Electric Lights

Lectrogeek might get a kick out of this old New York hotel sign for guests encountering electric lights for the first time. My mother stole it during a stay at an ancient hotel in the '50s. I never thought to ask her which one.

[Wow. Amazing! Props to your mom. - Dave]

Suddenly a pirate ship

... appeared on the horizon!

Dave, is there no corner of pop culture with which you are not familiar?

Combustible

One of the world's largest hotels, the Hotel Victory, opened its 625 rooms to the public in 1892. The four-story hotel featured a thousand-seat dining room. However on August 14, 1919, the giant hotel burned to the ground. Today only parts of the foundations can be seen at the state campground.

-- Wikipedia

Reality

Thanks Lectrogeek68 for reminding all of us of the downside of vintage construction, etc. Makes you appreciate modern building codes for their safety! Now when you can combine classic architecture, high quality craftsmanship, and modern day conveniences and safety, then you really have something!

Danglers

Watch out for low hanging lighting.

Erie Tinderbox

Put-in-Bay was Ohio's Mackinac Island, and the Victory was its Grand Hotel. Advertised as the world's largest summer hotel, it hosted many national conventions (including one in 1901 for fire insurance agents). By August 1919 it was a pile of ashes, burned to the ground in a spectacular fire.

Your next step, the Twilight Zone

The things along the corridor on the right are doors.
The things that look just like them on the left are presumably doors too.
But if you step into a left door you fall straight into that brightly lit atrium, or whatever it is, that you get to, down that flight of stairs.

Uhm, no thanks. I don't want to go there.

Maintenance Nightmare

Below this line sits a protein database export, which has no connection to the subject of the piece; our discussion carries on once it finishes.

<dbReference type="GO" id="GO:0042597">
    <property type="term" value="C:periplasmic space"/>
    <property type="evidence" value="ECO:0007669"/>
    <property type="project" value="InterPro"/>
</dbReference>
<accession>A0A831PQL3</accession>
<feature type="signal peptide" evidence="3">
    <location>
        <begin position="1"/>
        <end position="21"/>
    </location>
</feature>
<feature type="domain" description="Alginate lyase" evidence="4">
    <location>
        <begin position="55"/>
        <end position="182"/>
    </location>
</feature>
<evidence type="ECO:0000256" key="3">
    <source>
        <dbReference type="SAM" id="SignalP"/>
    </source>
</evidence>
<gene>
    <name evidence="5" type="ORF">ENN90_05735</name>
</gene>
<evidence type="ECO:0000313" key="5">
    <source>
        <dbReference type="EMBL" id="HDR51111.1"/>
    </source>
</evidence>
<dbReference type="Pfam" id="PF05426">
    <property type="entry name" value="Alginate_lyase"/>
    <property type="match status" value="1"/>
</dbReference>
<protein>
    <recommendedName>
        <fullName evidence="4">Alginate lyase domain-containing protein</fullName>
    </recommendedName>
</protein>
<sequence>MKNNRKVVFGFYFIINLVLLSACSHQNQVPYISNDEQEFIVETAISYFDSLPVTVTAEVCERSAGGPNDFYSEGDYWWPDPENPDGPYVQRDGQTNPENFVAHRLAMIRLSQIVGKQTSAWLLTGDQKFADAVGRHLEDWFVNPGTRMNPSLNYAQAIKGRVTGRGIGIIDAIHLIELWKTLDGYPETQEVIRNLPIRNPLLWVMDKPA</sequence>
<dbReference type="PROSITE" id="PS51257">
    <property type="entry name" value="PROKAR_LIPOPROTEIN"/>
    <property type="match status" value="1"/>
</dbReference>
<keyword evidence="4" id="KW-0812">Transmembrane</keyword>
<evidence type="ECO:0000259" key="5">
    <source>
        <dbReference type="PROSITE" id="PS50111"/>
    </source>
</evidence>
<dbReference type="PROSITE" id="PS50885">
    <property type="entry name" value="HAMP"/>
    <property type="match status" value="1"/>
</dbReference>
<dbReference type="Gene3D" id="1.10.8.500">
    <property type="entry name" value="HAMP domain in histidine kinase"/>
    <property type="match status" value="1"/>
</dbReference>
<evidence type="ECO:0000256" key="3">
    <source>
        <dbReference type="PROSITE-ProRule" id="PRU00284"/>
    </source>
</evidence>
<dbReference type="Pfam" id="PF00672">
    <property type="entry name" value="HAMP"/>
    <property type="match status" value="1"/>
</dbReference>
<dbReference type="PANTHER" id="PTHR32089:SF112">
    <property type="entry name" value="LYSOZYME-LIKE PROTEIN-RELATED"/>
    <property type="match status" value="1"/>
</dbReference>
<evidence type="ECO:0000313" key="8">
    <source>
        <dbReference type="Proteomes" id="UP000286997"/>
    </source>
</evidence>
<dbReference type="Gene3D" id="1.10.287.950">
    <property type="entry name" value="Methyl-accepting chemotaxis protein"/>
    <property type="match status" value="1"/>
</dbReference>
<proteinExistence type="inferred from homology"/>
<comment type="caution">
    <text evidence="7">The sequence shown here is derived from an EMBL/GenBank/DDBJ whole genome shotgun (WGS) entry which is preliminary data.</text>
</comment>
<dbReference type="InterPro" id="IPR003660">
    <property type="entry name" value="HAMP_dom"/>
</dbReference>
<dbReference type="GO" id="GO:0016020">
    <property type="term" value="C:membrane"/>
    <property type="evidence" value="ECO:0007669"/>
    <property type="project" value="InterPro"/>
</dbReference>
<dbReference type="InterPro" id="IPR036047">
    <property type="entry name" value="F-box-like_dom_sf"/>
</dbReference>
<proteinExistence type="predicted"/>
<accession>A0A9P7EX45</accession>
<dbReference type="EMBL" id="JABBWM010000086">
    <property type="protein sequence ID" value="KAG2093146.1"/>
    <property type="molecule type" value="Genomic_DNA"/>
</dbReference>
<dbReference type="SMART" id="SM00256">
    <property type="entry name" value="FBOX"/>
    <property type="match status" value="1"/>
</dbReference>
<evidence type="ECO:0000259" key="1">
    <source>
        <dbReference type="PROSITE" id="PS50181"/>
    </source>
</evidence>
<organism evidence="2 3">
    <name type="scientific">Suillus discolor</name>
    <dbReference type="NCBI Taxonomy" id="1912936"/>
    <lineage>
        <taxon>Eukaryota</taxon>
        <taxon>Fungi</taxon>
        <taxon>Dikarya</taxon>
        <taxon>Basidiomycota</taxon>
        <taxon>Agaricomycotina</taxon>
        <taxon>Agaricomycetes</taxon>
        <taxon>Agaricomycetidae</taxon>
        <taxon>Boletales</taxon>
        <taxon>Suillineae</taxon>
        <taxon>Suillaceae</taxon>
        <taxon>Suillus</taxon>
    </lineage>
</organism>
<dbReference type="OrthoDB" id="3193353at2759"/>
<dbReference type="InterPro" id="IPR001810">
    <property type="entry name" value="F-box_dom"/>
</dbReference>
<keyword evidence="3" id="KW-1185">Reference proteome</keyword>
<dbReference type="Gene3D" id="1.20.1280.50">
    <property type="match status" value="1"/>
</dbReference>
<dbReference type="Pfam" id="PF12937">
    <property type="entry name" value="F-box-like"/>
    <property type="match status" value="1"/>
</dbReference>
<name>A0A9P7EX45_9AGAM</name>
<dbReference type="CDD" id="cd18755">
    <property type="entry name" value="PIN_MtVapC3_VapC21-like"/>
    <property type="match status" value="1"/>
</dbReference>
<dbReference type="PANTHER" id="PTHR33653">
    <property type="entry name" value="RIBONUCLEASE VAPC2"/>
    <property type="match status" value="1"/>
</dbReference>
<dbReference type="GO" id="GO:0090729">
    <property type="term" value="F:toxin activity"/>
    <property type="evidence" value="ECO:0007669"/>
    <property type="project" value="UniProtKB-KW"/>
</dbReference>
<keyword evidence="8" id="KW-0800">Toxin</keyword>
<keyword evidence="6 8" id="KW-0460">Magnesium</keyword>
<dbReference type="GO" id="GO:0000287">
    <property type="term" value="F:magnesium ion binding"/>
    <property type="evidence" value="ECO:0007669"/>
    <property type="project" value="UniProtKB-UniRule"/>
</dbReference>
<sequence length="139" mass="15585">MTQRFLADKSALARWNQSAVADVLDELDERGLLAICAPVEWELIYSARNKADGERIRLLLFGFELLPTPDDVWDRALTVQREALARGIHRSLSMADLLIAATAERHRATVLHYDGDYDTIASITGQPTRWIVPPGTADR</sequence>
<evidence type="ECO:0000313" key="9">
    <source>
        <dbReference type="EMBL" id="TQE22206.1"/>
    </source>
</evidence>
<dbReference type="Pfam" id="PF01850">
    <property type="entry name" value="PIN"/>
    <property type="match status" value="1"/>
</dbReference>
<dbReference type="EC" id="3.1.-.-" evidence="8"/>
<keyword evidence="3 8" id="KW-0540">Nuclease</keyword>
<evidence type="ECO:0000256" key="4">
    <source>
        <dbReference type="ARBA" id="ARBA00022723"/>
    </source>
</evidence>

Acres of carpet and the electric vacuum cleaner will not be invented for a few more years yet. Plus the huge amount of laundry that had to be done everyday without electric washing machines.

It must have taken an army of employees to keep a hotel operating back in the day.

Amenities

I wonder if the folks checking in at the front desk asked about the availability of Wi-Fi?

Character

These old hotels had character, which can be summed up in one word: combustible. I imagine feet clunking up the wooden stairs, and creaking across the wooden subfloor which undoubtedly underlies the carpet. The stairway doubles as a chimney, of course, and every room has a transom, which will all be opened during the summer months. The walls are probably wood lath and plaster. Although many hotels boasted of "fireproof construction," the more useful term "fire rating" had not yet been invented. The knob-and-tube wiring would be the least of your worries.

As much fun as murder mysteries are, most deaths in these places were far more prosaic.

Timeless

Are you sure this wasn't taken in 1998? It sure looks like it could have been, such fine quality.

The Shining

Welcome to the Overlook Hotel.

 
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Shorpy.com | History in HD is a vintage photo blog featuring thousands of high-definition images from the 1850s to 1950s. The site is named after Shorpy Higginbotham, a teenage coal miner who lived 100 years ago.